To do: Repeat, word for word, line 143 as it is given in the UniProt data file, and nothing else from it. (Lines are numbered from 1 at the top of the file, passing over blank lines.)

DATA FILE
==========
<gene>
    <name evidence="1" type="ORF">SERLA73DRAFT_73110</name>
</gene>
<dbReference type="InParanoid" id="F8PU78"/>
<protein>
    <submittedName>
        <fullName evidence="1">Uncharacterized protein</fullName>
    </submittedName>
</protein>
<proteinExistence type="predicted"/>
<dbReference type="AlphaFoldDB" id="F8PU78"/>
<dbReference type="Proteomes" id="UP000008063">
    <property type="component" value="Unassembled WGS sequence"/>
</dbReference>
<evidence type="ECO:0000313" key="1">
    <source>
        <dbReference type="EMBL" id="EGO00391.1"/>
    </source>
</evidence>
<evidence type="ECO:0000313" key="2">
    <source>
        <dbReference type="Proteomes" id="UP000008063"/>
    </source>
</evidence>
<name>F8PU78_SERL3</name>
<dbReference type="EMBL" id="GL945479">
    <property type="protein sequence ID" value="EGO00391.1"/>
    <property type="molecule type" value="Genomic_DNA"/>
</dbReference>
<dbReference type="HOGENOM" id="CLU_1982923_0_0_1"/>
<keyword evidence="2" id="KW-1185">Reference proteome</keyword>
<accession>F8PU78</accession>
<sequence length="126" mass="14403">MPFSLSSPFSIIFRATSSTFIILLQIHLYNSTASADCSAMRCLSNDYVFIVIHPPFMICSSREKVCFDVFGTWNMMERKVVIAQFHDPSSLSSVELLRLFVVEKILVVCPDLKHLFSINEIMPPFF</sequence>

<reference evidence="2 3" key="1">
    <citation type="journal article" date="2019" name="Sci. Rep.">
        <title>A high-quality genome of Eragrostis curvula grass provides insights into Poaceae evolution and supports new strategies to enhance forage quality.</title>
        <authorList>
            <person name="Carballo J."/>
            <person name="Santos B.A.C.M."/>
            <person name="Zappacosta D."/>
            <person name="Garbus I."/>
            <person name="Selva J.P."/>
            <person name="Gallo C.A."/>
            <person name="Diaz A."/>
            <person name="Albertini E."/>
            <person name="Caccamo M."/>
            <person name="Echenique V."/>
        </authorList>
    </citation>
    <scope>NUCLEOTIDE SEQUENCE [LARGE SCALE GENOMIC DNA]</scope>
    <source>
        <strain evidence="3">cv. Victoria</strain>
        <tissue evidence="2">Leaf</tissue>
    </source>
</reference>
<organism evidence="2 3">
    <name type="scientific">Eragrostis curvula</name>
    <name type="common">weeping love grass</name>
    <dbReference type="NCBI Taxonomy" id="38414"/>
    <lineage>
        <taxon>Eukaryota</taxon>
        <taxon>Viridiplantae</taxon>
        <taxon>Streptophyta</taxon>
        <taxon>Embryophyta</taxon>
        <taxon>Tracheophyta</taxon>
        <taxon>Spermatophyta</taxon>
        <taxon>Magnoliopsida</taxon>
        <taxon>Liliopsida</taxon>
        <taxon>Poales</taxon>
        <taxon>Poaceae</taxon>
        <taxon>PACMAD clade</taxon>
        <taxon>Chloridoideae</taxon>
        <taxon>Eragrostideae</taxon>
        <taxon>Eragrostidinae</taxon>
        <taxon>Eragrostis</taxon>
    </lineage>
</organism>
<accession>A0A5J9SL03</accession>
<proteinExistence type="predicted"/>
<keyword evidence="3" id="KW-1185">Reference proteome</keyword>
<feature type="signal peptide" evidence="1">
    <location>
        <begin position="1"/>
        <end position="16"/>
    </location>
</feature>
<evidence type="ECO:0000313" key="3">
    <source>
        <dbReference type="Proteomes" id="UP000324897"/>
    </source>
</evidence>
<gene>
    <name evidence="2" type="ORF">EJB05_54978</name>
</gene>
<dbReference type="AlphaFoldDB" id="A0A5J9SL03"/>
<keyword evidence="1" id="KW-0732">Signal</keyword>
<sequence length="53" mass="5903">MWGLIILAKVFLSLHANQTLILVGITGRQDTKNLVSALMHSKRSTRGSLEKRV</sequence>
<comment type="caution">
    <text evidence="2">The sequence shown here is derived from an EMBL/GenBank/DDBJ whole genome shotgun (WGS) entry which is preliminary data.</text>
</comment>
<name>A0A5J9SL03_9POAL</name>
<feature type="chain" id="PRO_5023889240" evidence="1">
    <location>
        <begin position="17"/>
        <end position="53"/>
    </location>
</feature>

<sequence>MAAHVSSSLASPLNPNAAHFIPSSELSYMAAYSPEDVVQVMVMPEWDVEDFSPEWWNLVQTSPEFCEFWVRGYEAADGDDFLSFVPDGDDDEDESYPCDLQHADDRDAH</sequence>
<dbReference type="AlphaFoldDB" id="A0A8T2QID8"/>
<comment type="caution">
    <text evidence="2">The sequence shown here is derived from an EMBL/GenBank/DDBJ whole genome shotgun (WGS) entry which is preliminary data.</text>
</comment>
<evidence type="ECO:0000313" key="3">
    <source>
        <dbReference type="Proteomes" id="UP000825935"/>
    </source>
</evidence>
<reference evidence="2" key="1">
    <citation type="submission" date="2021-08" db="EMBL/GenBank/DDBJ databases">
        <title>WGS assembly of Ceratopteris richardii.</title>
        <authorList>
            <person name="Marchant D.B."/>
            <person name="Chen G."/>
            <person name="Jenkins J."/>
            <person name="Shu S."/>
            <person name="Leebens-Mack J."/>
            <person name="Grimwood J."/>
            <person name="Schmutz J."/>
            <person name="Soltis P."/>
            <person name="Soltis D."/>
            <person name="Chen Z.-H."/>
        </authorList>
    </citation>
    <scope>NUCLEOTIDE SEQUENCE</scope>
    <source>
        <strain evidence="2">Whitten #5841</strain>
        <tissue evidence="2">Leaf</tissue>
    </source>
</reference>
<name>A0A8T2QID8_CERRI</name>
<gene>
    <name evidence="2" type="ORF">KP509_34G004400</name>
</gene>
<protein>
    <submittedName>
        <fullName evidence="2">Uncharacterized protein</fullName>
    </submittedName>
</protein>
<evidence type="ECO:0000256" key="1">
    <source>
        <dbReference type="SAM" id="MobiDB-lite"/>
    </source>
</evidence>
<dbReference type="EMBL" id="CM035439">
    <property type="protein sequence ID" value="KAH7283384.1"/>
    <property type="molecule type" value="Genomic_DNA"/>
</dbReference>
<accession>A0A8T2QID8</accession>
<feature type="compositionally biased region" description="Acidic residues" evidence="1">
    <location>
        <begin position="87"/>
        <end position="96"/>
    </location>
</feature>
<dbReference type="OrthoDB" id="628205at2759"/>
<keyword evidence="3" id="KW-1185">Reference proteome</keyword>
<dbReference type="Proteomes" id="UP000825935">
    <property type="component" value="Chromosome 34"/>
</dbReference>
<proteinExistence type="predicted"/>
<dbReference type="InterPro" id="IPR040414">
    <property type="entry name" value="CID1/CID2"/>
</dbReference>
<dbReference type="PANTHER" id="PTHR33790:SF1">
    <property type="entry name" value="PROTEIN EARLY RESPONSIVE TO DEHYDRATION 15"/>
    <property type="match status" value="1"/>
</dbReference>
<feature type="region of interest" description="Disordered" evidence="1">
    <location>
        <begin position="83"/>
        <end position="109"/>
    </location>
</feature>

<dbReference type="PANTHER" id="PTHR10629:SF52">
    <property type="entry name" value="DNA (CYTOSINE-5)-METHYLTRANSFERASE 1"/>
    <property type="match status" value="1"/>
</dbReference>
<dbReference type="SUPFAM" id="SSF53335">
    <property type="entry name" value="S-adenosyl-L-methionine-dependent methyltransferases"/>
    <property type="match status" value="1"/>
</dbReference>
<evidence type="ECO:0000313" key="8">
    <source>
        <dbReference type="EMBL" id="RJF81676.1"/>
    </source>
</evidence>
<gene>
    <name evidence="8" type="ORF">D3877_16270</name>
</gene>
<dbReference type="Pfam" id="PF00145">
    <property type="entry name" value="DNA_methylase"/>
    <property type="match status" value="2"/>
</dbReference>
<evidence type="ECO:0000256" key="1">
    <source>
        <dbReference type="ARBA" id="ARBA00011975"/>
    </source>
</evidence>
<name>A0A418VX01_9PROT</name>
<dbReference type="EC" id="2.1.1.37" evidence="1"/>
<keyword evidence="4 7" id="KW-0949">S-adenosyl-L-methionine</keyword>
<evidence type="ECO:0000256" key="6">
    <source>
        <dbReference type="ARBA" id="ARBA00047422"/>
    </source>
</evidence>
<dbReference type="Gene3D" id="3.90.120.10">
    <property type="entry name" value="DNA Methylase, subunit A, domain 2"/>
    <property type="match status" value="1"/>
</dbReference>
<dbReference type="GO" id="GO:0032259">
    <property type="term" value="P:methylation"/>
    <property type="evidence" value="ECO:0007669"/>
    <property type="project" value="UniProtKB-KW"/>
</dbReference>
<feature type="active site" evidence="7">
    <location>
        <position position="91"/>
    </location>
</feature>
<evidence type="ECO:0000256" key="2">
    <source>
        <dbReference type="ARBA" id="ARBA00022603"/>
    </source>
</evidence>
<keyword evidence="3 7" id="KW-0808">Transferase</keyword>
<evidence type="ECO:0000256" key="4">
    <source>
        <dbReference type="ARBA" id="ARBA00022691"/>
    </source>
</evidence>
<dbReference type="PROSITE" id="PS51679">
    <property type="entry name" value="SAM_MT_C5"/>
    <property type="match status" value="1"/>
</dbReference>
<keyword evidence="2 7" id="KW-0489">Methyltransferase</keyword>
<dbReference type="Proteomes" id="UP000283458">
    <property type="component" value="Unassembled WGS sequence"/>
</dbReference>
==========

</gene>